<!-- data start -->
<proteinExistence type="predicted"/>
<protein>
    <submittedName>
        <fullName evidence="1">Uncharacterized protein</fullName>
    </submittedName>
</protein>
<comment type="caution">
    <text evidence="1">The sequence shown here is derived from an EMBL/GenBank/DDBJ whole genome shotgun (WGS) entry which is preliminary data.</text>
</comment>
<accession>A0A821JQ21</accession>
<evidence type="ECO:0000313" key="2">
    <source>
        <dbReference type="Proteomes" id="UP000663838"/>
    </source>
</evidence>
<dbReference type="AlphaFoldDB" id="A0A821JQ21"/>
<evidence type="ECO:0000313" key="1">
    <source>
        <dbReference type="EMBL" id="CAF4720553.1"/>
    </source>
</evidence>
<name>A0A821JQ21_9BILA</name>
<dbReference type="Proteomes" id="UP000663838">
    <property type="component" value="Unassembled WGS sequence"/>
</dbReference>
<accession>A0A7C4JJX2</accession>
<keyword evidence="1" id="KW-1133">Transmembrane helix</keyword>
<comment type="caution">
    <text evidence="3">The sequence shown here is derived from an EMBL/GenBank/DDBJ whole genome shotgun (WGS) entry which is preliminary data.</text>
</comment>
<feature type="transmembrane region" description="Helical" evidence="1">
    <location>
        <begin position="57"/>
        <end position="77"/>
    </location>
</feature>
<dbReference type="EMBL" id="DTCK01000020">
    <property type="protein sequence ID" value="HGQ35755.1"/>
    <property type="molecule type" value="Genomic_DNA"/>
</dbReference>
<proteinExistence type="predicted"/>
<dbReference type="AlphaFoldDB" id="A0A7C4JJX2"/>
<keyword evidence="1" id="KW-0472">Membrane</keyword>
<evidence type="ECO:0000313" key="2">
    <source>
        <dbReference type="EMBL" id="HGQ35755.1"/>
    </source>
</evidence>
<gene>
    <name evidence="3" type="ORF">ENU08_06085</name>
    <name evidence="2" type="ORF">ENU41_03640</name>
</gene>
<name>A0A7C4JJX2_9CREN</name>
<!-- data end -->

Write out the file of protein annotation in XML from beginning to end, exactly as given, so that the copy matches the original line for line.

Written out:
<proteinExistence type="predicted"/>
<protein>
    <submittedName>
        <fullName evidence="1">Uncharacterized protein</fullName>
    </submittedName>
</protein>
<comment type="caution">
    <text evidence="1">The sequence shown here is derived from an EMBL/GenBank/DDBJ whole genome shotgun (WGS) entry which is preliminary data.</text>
</comment>
<accession>A0A821JQ21</accession>
<evidence type="ECO:0000313" key="2">
    <source>
        <dbReference type="Proteomes" id="UP000663838"/>
    </source>
</evidence>
<dbReference type="AlphaFoldDB" id="A0A821JQ21"/>
<evidence type="ECO:0000313" key="1">
    <source>
        <dbReference type="EMBL" id="CAF4720553.1"/>
    </source>
</evidence>
<name>A0A821JQ21_9BILA</name>
<dbReference type="Proteomes" id="UP000663838">
    <property type="component" value="Unassembled WGS sequence"/>
</dbReference>
<accession>A0A7C4JJX2</accession>
<keyword evidence="1" id="KW-1133">Transmembrane helix</keyword>
<comment type="caution">
    <text evidence="3">The sequence shown here is derived from an EMBL/GenBank/DDBJ whole genome shotgun (WGS) entry which is preliminary data.</text>
</comment>
<feature type="transmembrane region" description="Helical" evidence="1">
    <location>
        <begin position="57"/>
        <end position="77"/>
    </location>
</feature>
<dbReference type="EMBL" id="DTCK01000020">
    <property type="protein sequence ID" value="HGQ35755.1"/>
    <property type="molecule type" value="Genomic_DNA"/>
</dbReference>
<proteinExistence type="predicted"/>
<dbReference type="AlphaFoldDB" id="A0A7C4JJX2"/>
<keyword evidence="1" id="KW-0472">Membrane</keyword>
<evidence type="ECO:0000313" key="2">
    <source>
        <dbReference type="EMBL" id="HGQ35755.1"/>
    </source>
</evidence>
<gene>
    <name evidence="3" type="ORF">ENU08_06085</name>
    <name evidence="2" type="ORF">ENU41_03640</name>
</gene>
<name>A0A7C4JJX2_9CREN</name>